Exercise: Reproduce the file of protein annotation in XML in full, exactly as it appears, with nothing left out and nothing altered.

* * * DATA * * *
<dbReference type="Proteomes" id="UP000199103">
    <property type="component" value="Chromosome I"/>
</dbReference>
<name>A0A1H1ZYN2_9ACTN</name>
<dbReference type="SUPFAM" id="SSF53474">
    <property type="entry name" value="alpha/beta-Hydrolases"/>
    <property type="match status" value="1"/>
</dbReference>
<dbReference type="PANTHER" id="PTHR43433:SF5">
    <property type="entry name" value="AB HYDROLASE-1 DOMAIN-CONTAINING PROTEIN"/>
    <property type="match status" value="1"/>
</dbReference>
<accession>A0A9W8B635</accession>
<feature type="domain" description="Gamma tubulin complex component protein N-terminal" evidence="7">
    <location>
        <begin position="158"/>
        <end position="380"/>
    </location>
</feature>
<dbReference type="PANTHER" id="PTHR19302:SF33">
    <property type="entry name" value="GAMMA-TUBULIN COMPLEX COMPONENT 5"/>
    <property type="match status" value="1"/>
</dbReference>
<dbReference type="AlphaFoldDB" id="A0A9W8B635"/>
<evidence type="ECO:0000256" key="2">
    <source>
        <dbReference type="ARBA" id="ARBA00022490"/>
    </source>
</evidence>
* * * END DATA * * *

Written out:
<dbReference type="Proteomes" id="UP000199103">
    <property type="component" value="Chromosome I"/>
</dbReference>
<name>A0A1H1ZYN2_9ACTN</name>
<dbReference type="SUPFAM" id="SSF53474">
    <property type="entry name" value="alpha/beta-Hydrolases"/>
    <property type="match status" value="1"/>
</dbReference>
<dbReference type="PANTHER" id="PTHR43433:SF5">
    <property type="entry name" value="AB HYDROLASE-1 DOMAIN-CONTAINING PROTEIN"/>
    <property type="match status" value="1"/>
</dbReference>
<accession>A0A9W8B635</accession>
<feature type="domain" description="Gamma tubulin complex component protein N-terminal" evidence="7">
    <location>
        <begin position="158"/>
        <end position="380"/>
    </location>
</feature>
<dbReference type="PANTHER" id="PTHR19302:SF33">
    <property type="entry name" value="GAMMA-TUBULIN COMPLEX COMPONENT 5"/>
    <property type="match status" value="1"/>
</dbReference>
<dbReference type="AlphaFoldDB" id="A0A9W8B635"/>
<evidence type="ECO:0000256" key="2">
    <source>
        <dbReference type="ARBA" id="ARBA00022490"/>
    </source>
</evidence>